Recent events raise important issues for you to consider.
In December 2013 there have been several events which you might want to reflect on in terms of what you would want for yourself. Once you have become clear, have a conversation with your Medical Proxy and with your loved ones talking about what you would do in these situations.
1. Nelson Mandela died in early December of 2013. He was 95 and had been in and out of the hospital with recurring respiratory infections. In late summer or early fall he was transferred to his home along with substantial equipment to keep him alive but the suggestion was that he would not recover and there was little indication as to whether he was conscious. (In 2016 Bishop Desmond Tutu has criticized these decisions saying that it deprived Mandela of an opportunity for death with dignity.)
Would you want to be kept alive in this way? What do you think the impact on your family psychologically and financially? Are there religious considerations for you?
2 Ariel Sharon died on the weekend of January 11. 2014. He had been in a coma for 8 years after suffering a stroke. The cause of death was organ failure.
If you were in a coma from a stroke which might result in a long term stay in a hospital or nursing facility, how would you want to be treated? Would you want to be kept alive or would you stipulate to those who were caring for you to terminate life sustaining care… after how many days, months, or years would you want this to happen? What would be the impact on your family? These are tough decisions which you should talk about with your proxy and your family.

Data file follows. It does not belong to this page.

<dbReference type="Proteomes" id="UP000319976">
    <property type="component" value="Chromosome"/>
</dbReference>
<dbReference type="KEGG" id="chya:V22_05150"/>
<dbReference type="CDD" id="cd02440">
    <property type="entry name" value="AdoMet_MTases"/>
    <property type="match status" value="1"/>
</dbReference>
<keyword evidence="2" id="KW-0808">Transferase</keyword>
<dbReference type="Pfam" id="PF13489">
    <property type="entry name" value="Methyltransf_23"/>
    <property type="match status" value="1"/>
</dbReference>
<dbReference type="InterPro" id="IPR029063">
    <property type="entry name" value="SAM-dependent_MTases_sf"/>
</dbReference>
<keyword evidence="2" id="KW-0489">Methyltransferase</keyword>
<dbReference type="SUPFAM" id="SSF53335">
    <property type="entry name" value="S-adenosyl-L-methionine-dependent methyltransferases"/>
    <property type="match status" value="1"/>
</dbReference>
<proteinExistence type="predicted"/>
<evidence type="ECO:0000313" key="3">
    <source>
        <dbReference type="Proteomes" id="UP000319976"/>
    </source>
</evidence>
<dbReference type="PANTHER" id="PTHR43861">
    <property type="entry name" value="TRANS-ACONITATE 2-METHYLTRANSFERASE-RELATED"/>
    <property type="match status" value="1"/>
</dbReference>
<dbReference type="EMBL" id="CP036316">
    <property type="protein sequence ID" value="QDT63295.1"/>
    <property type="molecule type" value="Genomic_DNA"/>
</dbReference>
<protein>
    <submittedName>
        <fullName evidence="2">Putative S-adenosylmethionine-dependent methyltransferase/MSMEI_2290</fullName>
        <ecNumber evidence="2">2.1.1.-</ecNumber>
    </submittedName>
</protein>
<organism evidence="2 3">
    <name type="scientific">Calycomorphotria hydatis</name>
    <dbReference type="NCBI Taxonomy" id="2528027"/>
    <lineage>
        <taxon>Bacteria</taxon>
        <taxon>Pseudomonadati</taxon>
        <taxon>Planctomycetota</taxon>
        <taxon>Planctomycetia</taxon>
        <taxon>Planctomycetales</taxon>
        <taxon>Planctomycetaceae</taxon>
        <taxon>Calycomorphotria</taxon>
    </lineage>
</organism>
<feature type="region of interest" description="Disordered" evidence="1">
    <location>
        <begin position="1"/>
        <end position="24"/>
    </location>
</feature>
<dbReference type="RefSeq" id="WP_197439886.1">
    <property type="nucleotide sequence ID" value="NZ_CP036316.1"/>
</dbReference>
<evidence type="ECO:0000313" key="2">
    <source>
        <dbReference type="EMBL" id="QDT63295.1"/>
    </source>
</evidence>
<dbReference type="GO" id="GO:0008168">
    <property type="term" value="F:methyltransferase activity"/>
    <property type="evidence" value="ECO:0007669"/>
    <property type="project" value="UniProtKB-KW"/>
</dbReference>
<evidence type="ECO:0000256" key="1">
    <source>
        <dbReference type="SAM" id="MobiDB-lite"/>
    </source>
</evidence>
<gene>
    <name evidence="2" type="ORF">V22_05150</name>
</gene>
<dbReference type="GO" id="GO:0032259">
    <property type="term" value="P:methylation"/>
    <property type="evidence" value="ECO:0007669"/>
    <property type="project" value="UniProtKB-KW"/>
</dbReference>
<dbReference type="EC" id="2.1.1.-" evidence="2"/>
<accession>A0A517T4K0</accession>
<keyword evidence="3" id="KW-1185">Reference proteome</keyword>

3. You may have read about a 13 year old girl in Oakland, CA who went into the hospital for a routine tonsillectomy and did not survive the operation. The doctors determined that she was brain dead from measurements showing no electrical activity in her brain.
Try thinking about this from the perspective of a spouse, yourself, or a grown adult child or sibling. What would you do if you were asked to make a decision about removing the ventilator which is keeping her/him alive? Talk with those you love about your thoughts and possible decisions in this circumstance.